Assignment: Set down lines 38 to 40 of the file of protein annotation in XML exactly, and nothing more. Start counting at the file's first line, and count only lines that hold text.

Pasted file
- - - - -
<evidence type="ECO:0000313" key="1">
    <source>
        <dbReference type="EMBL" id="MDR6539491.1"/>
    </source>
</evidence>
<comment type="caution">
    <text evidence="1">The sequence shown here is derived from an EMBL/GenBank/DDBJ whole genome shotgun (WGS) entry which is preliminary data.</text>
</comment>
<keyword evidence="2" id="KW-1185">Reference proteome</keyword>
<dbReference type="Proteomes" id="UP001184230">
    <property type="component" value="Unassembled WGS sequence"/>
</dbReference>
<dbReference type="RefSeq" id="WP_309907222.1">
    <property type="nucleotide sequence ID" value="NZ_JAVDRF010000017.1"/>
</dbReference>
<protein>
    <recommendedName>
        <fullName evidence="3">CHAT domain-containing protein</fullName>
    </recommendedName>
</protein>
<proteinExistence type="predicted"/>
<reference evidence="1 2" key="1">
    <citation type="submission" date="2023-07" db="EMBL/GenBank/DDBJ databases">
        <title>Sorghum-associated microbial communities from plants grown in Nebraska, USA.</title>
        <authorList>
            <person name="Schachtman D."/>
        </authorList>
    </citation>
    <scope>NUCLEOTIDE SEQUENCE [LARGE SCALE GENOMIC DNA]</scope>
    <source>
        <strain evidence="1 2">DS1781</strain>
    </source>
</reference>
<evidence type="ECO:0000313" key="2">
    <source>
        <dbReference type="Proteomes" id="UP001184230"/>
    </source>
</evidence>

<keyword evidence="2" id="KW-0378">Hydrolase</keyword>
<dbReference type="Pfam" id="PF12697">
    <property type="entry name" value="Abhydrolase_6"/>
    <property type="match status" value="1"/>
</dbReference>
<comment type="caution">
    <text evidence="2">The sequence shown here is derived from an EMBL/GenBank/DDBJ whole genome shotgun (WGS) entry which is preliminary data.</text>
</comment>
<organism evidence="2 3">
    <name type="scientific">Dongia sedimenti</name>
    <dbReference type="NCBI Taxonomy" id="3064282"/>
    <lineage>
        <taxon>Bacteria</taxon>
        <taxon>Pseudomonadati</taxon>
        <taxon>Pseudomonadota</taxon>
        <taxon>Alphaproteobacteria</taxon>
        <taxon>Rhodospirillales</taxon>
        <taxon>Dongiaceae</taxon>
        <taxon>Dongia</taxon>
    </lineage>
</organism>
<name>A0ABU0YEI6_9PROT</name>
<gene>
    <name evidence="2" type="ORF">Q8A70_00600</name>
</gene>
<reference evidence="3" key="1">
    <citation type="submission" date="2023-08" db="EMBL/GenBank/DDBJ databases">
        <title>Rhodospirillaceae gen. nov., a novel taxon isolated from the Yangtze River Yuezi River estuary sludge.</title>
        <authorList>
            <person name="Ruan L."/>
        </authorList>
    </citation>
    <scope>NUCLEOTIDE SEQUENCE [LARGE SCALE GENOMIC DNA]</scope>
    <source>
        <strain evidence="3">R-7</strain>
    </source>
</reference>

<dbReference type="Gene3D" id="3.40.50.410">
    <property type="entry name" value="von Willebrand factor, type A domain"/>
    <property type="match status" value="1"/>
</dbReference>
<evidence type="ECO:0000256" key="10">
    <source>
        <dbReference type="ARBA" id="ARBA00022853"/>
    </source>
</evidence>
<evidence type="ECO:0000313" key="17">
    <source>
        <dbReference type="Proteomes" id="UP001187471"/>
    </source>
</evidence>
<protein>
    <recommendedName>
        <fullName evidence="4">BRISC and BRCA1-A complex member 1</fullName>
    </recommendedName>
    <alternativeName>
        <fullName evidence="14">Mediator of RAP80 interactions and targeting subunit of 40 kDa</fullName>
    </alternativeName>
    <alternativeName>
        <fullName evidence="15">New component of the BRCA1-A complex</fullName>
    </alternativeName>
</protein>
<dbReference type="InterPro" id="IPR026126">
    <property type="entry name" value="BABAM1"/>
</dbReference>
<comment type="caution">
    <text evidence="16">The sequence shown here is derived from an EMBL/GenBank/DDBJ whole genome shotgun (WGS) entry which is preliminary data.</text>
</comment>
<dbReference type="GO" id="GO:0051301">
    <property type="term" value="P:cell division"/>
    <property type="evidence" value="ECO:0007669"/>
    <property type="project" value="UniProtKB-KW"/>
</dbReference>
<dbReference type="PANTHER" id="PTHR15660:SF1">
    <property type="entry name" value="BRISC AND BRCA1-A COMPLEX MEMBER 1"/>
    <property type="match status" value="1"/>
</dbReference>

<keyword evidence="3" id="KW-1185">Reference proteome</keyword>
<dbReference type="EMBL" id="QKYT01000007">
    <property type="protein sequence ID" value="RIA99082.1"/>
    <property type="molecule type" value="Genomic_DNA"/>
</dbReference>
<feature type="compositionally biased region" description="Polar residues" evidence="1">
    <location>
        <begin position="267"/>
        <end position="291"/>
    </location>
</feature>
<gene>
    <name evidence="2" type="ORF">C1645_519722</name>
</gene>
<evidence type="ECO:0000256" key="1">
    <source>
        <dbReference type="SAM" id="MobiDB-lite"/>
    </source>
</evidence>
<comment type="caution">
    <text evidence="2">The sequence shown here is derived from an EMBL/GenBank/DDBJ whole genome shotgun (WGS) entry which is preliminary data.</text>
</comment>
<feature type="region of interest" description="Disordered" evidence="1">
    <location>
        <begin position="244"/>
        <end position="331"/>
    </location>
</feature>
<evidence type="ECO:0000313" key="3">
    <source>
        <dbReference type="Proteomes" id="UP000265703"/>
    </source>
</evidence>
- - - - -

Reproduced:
</evidence>

<keyword evidence="2" id="KW-0378">Hydrolase</keyword>
<dbReference type="Pfam" id="PF12697">